With a population of more than 40,000 students and staff, Curtin’s Bentley Campus is as busy as a small city. But unlike most cities, Curtin has the use of a surveillance system so smart it’s off the scale.
Ten years ago, ‘Safeguarding Australia’ was one of the Federal Government’s four national research priorities. While the category is no longer one of Australia’s formal Science and Research Priorities (although many would argue it should be), the focus has produced excellent research outcomes in new surveillance technologies.
Perth-based company iCetana is a leading example. The company is now penetrating international markets with a dynamic live-monitoring surveillance system developed, in part, from work funded by the Australian Research Council.
The iCetana system monitors video captured by camera networks, using algorithms developed specifically to enable potential security and safety risks to be detected as they occur.
The research was conducted at Curtin’s Department of Computing, by a team focusing on anomaly detection in sensor data streams, and the development of new surveillance technologies, with the overall aim of improving community safety.
Now, one of Curtin’s foremost science innovations has returned to campus, working quietly behind the scenes to help ensure the safety of students, staff and visitors. However, iCetana is not only improving community safety at home; the system is deployed in transport hubs, shopping centres or other facilities that are accessed day and night, in several countries around the world.
iCetana’s head of business development, Stephen Bose, has recently returned from a tour of university campuses in the US.
“Universities see live monitoring as the cornerstone of their campus and public security,” says Bose. “The University of California, San Diego has expanded the coverage of its iCetana system within the first year of use, and the University of Texas at Arlington has just installed a new system.”
The company’s success is particularly gratifying for the team credited with developing the algorithms behind the iCetana system. Curtin researcher Dr Sonny Pham explains the efficiencies that provide iCetana with major strengths in a competitive market.
“Firstly, the system not only delivers in real-time, it also has exceptional scalability,” Pham says. “Conventional systems will accommodate only a few cameras per server, whereas the algorithms we developed enable iCetana systems to process footage up to hundreds of cameras per server…and we’ll continue to improve on this ratio.
“Secondly, because the detection technology is ‘self learning’, there’s no need for technical staff to spend their time performing complex configurations.”
Christopher Hall from Curtin Security explains what this means at ground level.
“When we connect a new camera to the network, the system analyses the camera’s entire scene meticulously for a two-week period, to determine the usual patterns of motion in that scene,” Hall explains.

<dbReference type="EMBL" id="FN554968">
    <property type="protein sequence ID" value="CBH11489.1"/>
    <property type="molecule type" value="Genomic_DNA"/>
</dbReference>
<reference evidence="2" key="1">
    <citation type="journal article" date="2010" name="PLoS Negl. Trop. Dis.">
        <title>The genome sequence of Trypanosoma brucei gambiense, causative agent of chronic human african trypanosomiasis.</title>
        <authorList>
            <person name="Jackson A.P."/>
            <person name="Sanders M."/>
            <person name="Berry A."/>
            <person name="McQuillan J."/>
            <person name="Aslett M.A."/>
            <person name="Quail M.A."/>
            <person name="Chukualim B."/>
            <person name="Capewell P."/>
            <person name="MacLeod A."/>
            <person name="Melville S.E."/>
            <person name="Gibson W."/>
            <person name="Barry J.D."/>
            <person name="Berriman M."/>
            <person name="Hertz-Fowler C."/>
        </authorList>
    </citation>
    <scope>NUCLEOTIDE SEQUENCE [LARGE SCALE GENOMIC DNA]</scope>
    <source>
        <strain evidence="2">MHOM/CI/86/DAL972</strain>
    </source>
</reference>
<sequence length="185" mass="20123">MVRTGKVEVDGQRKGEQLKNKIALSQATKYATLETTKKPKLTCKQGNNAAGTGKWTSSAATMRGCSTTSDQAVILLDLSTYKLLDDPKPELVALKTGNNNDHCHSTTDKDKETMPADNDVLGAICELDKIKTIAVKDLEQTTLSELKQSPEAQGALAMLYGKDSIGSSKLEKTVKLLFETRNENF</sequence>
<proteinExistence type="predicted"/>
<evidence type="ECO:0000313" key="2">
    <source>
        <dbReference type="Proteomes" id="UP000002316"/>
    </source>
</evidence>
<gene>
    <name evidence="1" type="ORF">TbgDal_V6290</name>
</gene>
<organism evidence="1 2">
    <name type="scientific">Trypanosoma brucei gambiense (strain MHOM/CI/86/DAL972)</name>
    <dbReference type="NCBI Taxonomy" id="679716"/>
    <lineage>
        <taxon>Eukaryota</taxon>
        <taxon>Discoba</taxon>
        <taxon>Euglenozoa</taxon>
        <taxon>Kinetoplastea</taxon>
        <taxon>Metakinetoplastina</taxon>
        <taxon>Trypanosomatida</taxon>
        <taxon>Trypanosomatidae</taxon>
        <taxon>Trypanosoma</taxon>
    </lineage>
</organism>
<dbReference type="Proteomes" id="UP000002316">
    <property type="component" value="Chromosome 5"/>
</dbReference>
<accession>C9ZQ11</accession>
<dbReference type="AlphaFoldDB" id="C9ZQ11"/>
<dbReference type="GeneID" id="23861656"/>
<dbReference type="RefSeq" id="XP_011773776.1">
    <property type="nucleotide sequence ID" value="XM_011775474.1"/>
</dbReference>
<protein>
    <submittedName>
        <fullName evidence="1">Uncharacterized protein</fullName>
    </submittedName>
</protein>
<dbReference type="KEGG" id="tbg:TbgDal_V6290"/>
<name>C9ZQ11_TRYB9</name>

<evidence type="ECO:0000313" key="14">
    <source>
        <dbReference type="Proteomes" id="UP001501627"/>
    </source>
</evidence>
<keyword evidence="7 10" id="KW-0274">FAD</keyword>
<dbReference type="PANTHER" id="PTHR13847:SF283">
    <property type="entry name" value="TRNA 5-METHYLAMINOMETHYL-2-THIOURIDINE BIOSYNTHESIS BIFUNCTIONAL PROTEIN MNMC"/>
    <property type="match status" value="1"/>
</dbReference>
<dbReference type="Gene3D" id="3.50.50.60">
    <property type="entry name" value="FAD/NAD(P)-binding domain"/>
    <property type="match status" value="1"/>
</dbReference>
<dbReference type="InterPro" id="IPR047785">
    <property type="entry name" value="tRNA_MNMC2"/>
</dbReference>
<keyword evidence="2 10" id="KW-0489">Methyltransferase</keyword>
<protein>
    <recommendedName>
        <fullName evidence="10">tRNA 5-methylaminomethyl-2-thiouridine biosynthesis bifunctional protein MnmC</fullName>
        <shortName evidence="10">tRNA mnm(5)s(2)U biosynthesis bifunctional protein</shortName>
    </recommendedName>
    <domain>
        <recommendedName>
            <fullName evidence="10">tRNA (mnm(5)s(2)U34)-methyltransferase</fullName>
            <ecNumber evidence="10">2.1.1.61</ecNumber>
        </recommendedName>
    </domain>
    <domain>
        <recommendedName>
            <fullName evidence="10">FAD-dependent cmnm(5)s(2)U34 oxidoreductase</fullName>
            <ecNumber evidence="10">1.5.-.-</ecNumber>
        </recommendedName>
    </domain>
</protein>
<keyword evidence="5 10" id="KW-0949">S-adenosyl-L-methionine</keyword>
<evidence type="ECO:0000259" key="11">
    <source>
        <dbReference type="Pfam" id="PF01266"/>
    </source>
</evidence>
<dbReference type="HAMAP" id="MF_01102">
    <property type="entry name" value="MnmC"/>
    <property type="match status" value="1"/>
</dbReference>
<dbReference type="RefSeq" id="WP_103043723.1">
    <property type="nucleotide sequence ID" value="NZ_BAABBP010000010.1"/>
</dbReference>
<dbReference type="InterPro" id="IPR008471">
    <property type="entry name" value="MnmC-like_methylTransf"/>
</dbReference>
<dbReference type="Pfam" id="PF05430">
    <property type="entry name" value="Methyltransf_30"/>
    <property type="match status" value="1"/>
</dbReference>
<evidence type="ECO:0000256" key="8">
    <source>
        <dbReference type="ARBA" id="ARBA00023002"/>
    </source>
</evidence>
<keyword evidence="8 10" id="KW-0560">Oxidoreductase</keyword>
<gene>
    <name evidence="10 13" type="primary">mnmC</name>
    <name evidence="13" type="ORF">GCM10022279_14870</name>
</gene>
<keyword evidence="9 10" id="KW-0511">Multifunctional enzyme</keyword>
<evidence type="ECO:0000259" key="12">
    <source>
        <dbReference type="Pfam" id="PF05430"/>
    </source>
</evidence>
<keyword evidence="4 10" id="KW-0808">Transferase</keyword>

“It can then distinguish between normal activity and deviations from the norm. It will learn that people walking towards a security gate is normal, for example. But if someone starts to climb over the gate, the system sees this as an unusual event.
“It immediately generates a detection and isolates the footage for the security operator to view and respond to.”
However, the iCetana system doesn’t pose the privacy issues that other monitoring systems may present.
“It doesn’t see things like you or I would in video footage, it just recognises pixel flow in the scene,” explains Stephen Bose.
“It’s like a traffic-light camera. The camera doesn’t ‘learn’ what you look like – it’s simply detecting movement, and you’re only detected if you behave abnormally and drive through the red light.”
Curtin’s Vice-Chancellor Professor Deborah Terry welcomed iCetana’s surveillance capabilities at Curtin, pointing out that “a secure campus provides a strong base for community engagement”.
In Victoria, Swinburne University of Technology and Deakin University have also adopted the iCetana system as part of their safety initiatives.
Adds Bose: “Because we’re continually accommodating new camera systems, iCetana can be deployed into an existing network as a plug-n-go solution.”
“So the system is well suited to organisations who have a surveillance network in place, but want to transform their operations via live monitoring, at minimum cost.”
At the Department of Computing, Sonny Pham is now working on the development of advanced algorithms to solve longstanding motion surveillance issues in specific environments, such as camera shake from train vibrations.
He also welcomes advances in camera technology that are enabling iCetana’s progress in ‘edge technology’.
“Rather than all footage being sent to the central server, some computation will be completed at the camera,” Pham explains. “This preliminary data-processing will make the system even more efficient.”